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The Government has backed the Southern District Health Board’s plans for the new Dunedin Hospital to be a digital hospital.
The SDHB, with assistance from the Ministry of Health, has spent two years drafting a strategy to improve its IT services, and to have up-to-date technology ready to be used in the new hospital.
In yesterday’s Budget, the Government confirmed it would set aside a total of $161million, as a contingency over a four-year period, for the IT upgrade.
The SDHB, soon to be disestablished as part of the Government’s health reforms, received a $24.5million boost in funding for 2022-23.
Most of the money, $21.7million, would fund pay equity settlements, but money was also tagged to fund critical care and ward beds, and to boost the South’s share of the National Disability Support Services travel fund.
As a whole, the sector received a substantial boost in funding for the establishment of the new central organisations being created to run the health system, Health New Zealand and the Maori Health Authority.
The extra $11.1billion funding took the overall health budget to more than $24billion, although some of it will be required to bail out the majority of DHBs which are forecast to be in the red.
"District health boards have consistently run deficits, with funding unable to meet growing demand and address historic cost pressures," Finance Minister Grant Robertson said.
"Relying on the annual budget cycle for funding has made it difficult to plan for future investments and address long-term challenges in the health system."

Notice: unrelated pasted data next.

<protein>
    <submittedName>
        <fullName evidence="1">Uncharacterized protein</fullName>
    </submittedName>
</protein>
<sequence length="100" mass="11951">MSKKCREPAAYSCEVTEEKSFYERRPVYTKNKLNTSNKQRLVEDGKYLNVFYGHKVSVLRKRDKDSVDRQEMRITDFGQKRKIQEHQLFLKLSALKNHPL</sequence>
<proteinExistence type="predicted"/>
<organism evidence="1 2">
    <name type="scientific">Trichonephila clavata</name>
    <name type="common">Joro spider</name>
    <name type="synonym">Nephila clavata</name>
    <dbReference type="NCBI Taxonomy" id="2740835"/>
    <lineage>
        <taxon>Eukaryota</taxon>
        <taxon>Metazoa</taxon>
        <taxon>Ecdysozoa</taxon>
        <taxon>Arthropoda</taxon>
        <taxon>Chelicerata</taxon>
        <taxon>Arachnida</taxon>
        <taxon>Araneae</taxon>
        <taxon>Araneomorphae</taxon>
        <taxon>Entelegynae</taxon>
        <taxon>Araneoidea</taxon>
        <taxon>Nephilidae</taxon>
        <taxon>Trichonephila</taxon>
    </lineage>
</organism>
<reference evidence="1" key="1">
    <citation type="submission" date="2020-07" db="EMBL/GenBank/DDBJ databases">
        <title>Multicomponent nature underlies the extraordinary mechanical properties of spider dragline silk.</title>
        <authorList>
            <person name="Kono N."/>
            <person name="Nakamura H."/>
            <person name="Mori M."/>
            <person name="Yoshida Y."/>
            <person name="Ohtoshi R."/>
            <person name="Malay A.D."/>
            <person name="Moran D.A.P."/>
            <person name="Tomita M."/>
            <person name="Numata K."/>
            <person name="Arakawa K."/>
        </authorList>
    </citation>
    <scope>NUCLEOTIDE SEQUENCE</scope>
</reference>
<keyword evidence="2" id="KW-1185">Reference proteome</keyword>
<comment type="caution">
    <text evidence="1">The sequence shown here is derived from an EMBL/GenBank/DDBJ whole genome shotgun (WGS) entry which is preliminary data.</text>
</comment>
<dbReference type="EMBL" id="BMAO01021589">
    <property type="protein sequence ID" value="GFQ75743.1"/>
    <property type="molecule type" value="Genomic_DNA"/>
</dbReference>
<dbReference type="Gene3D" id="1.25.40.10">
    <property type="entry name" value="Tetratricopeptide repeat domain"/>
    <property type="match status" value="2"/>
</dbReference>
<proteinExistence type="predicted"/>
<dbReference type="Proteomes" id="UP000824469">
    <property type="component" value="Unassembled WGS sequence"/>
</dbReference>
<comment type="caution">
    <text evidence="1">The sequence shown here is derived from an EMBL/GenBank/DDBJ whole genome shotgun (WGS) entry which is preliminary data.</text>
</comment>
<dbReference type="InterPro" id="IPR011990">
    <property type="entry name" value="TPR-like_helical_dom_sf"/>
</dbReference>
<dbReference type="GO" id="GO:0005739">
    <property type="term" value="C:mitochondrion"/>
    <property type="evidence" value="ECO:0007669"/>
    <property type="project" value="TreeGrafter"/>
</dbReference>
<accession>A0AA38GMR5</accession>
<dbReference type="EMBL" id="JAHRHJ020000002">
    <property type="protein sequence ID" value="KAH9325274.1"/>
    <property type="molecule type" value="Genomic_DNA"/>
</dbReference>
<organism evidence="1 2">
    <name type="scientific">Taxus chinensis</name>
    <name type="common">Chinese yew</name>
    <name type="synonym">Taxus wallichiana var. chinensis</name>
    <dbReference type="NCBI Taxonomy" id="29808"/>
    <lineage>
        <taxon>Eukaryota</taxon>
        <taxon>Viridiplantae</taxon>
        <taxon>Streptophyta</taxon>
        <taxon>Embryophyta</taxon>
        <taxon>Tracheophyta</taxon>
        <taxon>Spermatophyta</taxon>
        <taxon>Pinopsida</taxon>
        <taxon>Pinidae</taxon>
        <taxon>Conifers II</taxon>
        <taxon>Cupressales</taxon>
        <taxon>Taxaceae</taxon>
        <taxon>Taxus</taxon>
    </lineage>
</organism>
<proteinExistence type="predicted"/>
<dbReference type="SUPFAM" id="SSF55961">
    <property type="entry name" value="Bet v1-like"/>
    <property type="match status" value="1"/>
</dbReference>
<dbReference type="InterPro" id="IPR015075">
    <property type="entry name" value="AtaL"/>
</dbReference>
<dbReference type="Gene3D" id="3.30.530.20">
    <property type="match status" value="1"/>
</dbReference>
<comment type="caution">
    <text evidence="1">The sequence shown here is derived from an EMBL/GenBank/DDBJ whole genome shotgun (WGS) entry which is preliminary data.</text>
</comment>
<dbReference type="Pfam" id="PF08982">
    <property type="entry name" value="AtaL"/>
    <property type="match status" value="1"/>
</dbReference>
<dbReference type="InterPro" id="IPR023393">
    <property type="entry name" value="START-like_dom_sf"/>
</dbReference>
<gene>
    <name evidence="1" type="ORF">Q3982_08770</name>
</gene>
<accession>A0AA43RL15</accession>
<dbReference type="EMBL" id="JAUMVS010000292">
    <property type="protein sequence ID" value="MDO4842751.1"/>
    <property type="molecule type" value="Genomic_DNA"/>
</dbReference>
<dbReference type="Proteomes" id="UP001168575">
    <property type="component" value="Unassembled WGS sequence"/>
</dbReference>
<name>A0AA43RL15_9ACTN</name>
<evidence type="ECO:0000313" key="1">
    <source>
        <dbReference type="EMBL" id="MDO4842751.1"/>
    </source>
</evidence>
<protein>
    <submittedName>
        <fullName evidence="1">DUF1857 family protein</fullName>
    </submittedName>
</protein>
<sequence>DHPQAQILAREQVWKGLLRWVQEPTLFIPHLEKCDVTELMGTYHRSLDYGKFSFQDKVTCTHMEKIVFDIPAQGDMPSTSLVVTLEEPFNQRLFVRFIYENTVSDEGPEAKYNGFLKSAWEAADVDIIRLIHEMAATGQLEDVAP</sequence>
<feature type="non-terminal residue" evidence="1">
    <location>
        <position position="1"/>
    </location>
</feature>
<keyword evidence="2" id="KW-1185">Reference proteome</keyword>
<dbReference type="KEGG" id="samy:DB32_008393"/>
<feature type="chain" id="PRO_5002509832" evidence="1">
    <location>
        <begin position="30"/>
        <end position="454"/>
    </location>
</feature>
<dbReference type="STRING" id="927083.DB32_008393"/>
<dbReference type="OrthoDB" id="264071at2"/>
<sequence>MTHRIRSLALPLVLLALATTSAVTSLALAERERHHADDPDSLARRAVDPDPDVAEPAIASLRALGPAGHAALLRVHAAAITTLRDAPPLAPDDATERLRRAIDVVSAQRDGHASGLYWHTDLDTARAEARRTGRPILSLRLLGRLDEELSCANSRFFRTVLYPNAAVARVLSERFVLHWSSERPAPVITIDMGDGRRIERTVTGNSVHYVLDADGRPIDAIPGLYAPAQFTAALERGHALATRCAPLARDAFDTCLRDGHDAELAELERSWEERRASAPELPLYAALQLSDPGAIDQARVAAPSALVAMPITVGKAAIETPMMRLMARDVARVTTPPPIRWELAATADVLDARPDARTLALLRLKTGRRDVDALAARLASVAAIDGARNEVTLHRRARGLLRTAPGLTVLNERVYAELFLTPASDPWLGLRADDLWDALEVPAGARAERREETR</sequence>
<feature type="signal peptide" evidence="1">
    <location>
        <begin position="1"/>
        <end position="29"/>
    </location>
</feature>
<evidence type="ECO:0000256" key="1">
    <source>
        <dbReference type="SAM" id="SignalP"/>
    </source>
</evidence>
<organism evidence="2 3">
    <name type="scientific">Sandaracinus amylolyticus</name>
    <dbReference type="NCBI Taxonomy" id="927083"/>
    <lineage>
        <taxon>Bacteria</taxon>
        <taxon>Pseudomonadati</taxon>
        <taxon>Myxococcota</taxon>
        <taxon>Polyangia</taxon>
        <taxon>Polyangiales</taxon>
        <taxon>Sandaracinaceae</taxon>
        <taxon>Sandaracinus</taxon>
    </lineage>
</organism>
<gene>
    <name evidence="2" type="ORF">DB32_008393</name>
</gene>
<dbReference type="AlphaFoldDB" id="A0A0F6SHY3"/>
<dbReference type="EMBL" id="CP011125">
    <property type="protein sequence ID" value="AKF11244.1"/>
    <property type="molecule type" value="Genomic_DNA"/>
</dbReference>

Yesterday, Mr Robertson announced $3.1billion funding over two years for the transition to Health New Zealand.
"The transformation of our health system will take time, but these first investments will make significant progress towards a fully equitable, sustainable and quality health system for the future."
Funding for drug-buying agency Pharmac also had a substantial increase, of $191million over two years.
Pharmac chief executive Sarah Fitt said that, among other things, the funding would allow the purchase of lung cancer treatments, postponed because of Covid-19, to proceed.
"This budget increase will mean many more treatments being progressed for funding over the coming 12 to 24 months," Ms Fitt said.
"We will be working closely with our colleagues across the health sector to plan for the implementation of new treatments."
The changes in health funding were not universally welcomed by all in the sector.
New Zealand Nurses Organisation chief executive Paul Goulter said the Budget overlooked the difficulties faced by those working on the health front lines.
"The Government seems oblivious to the fact that it cannot have a robust and workable health system when there are chronic staffing issues that are worsening every day, but it seems the best it can do is $76million for workforce development over four years," he said.
"We’re not even sure what that means, but $19million a year is really just loose change."
Mr Goulter was also disappointed that no moves were announced to address the widening pay gap between nurses who work for DHBs and those in other sectors such as aged residential care.
Royal New Zealand College of General Practitioners president Samantha Murton was disappointed the bulk of new funding went on infrastructure rather than addressing workforce shortages.
"As more GPs are nearing retirement age or thinking of leaving the profession early due to burnout, there will be no ability to provide more consultations and longer opening hours, let alone train the new generation of general practitioners who are coming through our training programme," Dr Murton said.